These world building problems are necessary for the plot to work, however. The immediacy of the collapse of the Interdependency is lessened if the coming shift in the Flow is widely known about. And, again, the economic structure of the Interdependency makes it impossible for humans to survive on their own even if humans should be able to adapt to their new environments.
Clearly, the world building bugs me to no end. I wish it did not. But it does. And consequently, my enjoyment of the novel is lessened by asking these world building questions. The Collapsing Empire is a fun read. But can it escape the collapse of its world building? For me, it cannot.
To those who recommended John Scalzi’s The Human Division, thank you. Seriously, it is one of the best novels I’ve read in a while. Just amazing.
The Human Division is set in Scalzi’s Old Man’s War Universe. The title basically sums up the theme, humanity is divided. For centuries , the Colonial Union has kept Earth a backwater, exploiting humanity’s homeworld for colonists and soldiers. But with the revelations made in The Lost Colony, the relationship between Earth and the CU is ruptured.
Most of the episodes that make up the novel feature Lieutenant Harry Wilson and the awesome diplomatic team/ crew of the two ships named Clarke, who attempt to deal with the new reality in which the CU must use diplomacy, not force. But, in all honestly, the real plot of the novel is the discovered conspiracy to not only keep Earth permanently estranged from the CU, but to destroy the CU (and the rival Conclave).
There is action aplenty and lots of humor. Even though the CU is less than sympathetic, I really enjoyed almost all of the characters. Wilson is a trip, Schmidt is endearing, Abumwe is a boss (she is one of my two favorite characters), and Sorvalh is the bomb (my other favorite character).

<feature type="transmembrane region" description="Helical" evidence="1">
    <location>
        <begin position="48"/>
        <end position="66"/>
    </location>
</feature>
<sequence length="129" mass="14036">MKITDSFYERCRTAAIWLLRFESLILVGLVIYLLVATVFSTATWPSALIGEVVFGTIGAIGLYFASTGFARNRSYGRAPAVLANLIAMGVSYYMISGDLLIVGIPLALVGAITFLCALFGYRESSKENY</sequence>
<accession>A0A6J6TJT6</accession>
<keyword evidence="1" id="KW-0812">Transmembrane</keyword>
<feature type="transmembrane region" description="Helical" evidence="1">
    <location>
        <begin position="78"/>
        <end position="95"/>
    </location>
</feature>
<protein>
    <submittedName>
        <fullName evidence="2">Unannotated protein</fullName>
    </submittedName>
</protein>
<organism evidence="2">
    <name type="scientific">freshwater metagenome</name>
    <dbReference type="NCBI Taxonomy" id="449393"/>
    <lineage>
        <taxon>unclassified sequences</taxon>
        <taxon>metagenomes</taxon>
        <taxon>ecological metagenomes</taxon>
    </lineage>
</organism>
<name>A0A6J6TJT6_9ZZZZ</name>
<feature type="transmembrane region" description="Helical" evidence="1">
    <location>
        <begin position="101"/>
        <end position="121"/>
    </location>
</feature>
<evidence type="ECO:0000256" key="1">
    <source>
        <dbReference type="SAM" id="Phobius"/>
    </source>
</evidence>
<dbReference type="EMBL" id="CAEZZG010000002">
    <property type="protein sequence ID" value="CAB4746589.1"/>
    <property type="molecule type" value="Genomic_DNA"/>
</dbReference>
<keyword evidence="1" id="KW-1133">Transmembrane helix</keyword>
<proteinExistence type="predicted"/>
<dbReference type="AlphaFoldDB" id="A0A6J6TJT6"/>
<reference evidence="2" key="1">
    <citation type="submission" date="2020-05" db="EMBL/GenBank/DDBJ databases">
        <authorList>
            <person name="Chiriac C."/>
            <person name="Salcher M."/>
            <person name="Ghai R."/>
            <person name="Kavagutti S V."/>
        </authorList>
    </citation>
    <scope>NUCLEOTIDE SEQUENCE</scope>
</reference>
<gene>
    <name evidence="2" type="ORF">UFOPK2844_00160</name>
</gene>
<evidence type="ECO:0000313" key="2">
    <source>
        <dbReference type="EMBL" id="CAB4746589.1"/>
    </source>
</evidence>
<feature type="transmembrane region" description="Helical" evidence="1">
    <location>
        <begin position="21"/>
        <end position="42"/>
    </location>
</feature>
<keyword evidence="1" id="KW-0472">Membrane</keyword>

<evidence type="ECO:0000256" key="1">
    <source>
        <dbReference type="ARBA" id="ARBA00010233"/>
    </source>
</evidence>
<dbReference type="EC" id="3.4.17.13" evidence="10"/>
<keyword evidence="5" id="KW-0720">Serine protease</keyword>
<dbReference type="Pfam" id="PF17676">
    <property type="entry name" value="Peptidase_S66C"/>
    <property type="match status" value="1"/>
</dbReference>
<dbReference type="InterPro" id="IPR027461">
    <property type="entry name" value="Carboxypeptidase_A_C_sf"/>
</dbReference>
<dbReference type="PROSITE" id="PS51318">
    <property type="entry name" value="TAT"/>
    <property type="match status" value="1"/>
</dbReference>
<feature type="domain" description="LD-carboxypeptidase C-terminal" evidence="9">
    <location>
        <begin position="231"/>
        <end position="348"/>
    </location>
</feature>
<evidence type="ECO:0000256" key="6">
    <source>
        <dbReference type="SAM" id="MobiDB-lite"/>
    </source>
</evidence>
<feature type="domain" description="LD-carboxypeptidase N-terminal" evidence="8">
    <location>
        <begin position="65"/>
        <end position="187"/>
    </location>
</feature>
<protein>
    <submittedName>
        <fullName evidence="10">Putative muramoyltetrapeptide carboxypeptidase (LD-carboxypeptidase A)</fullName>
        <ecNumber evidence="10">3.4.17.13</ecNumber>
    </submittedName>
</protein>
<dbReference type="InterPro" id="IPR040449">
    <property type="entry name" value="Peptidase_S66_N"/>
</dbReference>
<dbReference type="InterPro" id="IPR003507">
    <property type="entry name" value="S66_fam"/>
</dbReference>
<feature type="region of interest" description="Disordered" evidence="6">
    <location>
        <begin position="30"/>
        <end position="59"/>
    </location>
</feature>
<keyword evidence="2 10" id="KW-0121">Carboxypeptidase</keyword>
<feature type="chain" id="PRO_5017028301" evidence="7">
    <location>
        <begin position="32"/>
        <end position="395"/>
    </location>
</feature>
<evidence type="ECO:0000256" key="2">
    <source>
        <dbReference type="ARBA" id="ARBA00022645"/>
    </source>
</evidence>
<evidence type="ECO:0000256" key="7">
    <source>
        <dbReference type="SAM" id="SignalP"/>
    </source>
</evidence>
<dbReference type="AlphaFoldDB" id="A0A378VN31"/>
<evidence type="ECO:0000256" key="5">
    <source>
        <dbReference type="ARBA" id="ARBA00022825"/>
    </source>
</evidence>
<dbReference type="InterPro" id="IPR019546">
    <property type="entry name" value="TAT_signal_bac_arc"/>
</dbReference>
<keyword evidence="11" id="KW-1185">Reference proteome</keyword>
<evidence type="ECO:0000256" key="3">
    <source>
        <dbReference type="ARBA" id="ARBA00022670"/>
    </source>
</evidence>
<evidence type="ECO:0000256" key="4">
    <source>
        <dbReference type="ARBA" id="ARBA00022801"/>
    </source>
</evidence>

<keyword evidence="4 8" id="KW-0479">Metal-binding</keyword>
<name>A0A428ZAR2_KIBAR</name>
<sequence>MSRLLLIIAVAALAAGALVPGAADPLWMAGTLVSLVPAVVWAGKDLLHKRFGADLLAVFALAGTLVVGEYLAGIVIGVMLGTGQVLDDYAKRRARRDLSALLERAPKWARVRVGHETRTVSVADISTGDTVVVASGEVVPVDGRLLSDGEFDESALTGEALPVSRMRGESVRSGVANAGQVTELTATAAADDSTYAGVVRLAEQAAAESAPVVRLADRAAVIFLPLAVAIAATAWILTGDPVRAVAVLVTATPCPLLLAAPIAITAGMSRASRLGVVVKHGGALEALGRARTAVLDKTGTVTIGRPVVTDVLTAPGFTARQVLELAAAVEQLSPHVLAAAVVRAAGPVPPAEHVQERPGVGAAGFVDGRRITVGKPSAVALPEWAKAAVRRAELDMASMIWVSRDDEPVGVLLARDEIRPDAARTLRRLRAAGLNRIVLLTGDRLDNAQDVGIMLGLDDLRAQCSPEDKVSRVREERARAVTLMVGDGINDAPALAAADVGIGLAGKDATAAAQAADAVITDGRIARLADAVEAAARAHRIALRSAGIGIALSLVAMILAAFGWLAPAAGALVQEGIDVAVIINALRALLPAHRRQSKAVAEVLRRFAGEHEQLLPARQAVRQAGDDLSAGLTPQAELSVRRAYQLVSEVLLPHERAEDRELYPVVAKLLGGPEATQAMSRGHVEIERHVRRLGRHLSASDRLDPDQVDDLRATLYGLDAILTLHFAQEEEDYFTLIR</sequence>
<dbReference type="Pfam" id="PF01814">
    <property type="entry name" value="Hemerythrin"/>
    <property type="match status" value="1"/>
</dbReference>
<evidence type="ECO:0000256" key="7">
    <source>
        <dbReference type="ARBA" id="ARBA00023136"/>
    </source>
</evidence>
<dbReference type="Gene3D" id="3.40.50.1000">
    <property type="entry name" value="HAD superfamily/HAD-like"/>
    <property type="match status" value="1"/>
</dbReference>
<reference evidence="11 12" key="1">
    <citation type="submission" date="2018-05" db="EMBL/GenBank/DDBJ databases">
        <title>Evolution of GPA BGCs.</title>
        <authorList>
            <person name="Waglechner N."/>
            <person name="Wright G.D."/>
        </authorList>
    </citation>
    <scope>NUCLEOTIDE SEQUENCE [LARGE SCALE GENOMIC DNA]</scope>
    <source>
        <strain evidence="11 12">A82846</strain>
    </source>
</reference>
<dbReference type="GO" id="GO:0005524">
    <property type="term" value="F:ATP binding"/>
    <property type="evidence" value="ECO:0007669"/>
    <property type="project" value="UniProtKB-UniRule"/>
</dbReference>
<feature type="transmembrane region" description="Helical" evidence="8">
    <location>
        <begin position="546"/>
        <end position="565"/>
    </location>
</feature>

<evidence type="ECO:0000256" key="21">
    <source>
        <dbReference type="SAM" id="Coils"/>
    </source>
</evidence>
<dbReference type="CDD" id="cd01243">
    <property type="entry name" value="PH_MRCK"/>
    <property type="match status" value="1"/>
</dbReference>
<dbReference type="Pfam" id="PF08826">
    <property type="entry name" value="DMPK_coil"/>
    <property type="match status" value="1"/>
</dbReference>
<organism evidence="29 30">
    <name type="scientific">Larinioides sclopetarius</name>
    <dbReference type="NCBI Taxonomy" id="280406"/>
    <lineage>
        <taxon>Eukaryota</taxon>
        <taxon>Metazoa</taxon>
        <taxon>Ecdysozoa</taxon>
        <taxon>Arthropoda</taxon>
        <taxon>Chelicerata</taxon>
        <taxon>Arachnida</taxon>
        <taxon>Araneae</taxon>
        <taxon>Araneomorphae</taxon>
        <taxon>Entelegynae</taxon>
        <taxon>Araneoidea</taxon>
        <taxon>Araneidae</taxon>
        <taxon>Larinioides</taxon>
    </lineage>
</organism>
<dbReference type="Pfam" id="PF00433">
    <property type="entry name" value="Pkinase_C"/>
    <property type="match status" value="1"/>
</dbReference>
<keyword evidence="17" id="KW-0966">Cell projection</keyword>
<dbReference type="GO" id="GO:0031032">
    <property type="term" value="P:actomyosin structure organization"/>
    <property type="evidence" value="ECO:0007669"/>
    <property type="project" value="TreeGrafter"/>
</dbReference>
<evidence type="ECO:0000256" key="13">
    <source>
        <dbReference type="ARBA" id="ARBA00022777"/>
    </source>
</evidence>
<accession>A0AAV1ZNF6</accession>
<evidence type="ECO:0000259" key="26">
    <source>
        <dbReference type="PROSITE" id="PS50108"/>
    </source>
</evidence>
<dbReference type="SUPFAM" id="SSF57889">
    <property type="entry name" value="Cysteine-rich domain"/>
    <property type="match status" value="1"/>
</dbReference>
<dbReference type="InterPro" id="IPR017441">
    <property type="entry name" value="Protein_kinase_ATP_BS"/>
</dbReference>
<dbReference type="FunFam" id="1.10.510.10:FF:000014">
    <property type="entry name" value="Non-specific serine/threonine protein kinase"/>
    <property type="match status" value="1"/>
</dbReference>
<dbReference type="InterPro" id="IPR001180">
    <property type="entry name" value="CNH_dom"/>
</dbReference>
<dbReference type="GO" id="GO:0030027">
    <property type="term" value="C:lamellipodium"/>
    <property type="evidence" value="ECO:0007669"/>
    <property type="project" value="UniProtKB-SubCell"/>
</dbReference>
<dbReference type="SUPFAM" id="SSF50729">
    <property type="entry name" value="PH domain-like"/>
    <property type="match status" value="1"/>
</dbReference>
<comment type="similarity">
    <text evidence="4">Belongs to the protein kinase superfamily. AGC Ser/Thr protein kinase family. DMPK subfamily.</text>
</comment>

There are only two episodes that don’t really work for me. “A Voice in the Wilderness” perhaps is the weakest section of the entire novel. It just doesn’t fit, in my opinion. Maybe i’m just having a hard time with the modern stasis that has afflicted Earth for centuries (no matter how many have passed). But it just doesn’t seem “right.” The other weak episode, in my opinion, is “The Sound of Rebellion.” I think my issue with this episode is that I think the CU won too easily.
And that is a frustration of the various stories in the novel. Things seem to conclude too easily in the protagonists’ favors (not that it saves them in the end with a holy shit wham cliffhanger).
I was recommended this novel because it started life through serialization. After having read it, this is not quite what I had in mind. The Human Division is more a short story collection than a novel or a continuing coherent narrative. Rather, it is more like a television series. And it works. I want more. Dammit, I want more.
Now, onto the house cleaning. I need to elucidate a comments policy. Typically, I will allow anything unless it is economic spam, abusive, or too sensitive.
If you are wanting to comment on posts made by my former co-writer (aka my brother), your comments may never appear. Largely because he was the primary editor when we set up the blog. And by now, he’s forgotten the password.
Which also explains my failure to redesign the blog last year when I flirted with that idea. One of these days, I’ll need to make a concerted effort to get the password.